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Year : 2011  |  Volume : 3  |  Issue : 1  |  Page : 33-37  

An anthropometric analysis of facial height, arch length, and palatal rugae in the Indian and Nepalese population

Department of Oral and Maxillofacial Pathology, Peoples College of Dental Sciences & Research Centre, Bhopal, Madhya Pradesh, India

Date of Web Publication23-Sep-2011

Correspondence Address:
Shreenivas Kallianpur
Department of Oral & Maxillofacial Pathology, Peoples College of Dental Sciences & Research Centre, Bhanpur, Bhopal - 462 037, Madhya Pradesh
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Source of Support: None, Conflict of Interest: None

DOI: 10.4103/0975-1475.85294

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Introduction: A country such as India abounds with diverse population groups with distinct anthropometric characteristics. Among these, numerous Nepalese population groups are present in different states of India comprising one of the most common immigrant races. The aim of the study is to compare two distinct races, Indians and Nepalese on the basis of facial height proportions, arch length and palatal rugae patterns and assess their significance in racial identification. Materials and Methods: A total of 120 subjects comprising of 60 Indians and 60 Nepalese were selected, with each group including 30 males and 30 females. Facial heights were measured using sliding digital calipers, arch lengths with the help of a brass wire and rugae patterns were traced on dental casts obtained with alginate impressions. Results: Facial height measurements did not give significant results for racial or gender identification of given races. Differences between arch length parameters were found to be significant between the two population groups. Secondary and fragmentary palatal rugae forms were found to be more common in Nepalese than Indians. Conclusion: The Indian and Nepalese have similar anthropometric characteristics with regard to facial height. However, arch length and palatal rugae characteristics vary between the two races.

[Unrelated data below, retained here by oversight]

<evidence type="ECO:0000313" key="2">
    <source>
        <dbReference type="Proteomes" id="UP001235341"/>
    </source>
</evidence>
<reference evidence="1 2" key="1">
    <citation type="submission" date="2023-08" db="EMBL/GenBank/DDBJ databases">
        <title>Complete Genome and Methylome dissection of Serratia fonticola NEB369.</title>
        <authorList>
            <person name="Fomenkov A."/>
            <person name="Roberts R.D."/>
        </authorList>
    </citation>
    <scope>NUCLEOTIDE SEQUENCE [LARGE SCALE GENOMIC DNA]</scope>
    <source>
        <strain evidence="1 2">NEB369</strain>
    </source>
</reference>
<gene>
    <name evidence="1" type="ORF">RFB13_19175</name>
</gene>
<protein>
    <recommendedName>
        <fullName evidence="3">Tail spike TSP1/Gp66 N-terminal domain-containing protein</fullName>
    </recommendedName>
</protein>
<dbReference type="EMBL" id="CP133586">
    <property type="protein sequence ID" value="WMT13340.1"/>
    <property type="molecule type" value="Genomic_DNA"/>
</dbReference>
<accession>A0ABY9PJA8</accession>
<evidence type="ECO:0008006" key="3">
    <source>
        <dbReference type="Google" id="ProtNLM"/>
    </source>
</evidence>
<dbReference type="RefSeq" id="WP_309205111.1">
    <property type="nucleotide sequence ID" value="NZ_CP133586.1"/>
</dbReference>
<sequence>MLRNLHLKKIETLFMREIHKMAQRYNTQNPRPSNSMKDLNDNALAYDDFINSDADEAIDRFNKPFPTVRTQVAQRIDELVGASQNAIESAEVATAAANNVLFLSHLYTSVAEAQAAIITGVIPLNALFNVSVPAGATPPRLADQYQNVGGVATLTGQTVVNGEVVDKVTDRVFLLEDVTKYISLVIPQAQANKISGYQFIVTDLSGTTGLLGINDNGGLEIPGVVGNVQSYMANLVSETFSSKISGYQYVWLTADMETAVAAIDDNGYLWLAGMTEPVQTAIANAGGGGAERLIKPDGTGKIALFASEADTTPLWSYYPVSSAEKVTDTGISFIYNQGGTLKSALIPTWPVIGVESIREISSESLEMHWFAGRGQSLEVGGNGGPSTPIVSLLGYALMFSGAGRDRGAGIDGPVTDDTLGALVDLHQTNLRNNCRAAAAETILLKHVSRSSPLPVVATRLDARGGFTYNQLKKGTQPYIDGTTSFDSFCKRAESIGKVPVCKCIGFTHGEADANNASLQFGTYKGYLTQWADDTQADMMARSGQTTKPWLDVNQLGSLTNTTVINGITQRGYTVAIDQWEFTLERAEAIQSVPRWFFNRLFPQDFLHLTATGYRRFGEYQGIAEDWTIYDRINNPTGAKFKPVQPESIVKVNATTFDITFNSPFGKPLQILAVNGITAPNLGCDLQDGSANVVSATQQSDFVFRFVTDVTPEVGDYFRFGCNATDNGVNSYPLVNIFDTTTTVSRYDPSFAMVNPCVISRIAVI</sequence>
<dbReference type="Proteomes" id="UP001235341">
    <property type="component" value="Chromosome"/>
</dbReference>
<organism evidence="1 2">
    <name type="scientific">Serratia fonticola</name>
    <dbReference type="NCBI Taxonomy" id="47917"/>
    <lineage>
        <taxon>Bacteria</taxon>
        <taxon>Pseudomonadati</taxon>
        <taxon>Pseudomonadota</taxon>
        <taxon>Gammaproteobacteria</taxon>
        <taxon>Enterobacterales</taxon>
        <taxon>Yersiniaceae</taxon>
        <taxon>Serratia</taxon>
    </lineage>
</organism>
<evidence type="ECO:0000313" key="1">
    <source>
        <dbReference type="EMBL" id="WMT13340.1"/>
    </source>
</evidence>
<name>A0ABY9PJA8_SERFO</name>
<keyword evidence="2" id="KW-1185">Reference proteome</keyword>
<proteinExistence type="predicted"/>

Keywords: Anthropometry, arch length, facial height, Indian, Nepalese, palatal rugae

How to cite this article:
Kallianpur S, Desai A, Kasetty S, Sudheendra U S, Joshi P. An anthropometric analysis of facial height, arch length, and palatal rugae in the Indian and Nepalese population. J Forensic Dent Sci 2011;3:33-7

How to cite this URL:
Kallianpur S, Desai A, Kasetty S, Sudheendra U S, Joshi P. An anthropometric analysis of facial height, arch length, and palatal rugae in the Indian and Nepalese population. J Forensic Dent Sci [serial online] 2011 [cited 2020 Dec 5];3:33-7. Available from:

   Introduction Top

The science of anthropometry has been utilized in diverse fields including anatomy, paleoanthropology, forensic sciences, cancer research, reconstructive, and cosmetic surgery. [1],[2],[3] In a country like India, in addition to the extensive indigenous diversity, there are distinct migrant populations settled in various parts of the country. Populations of different races tend to have distinct anthropologic characteristics. Anthropometry of the face and intraoral regions can help in the field of forensic odontology when common forensic data are unavailable. [4] Different studies on dental anthropometry have utilized arch length, facial height, and rugae patterns as individual parameters. [5],[6],[7]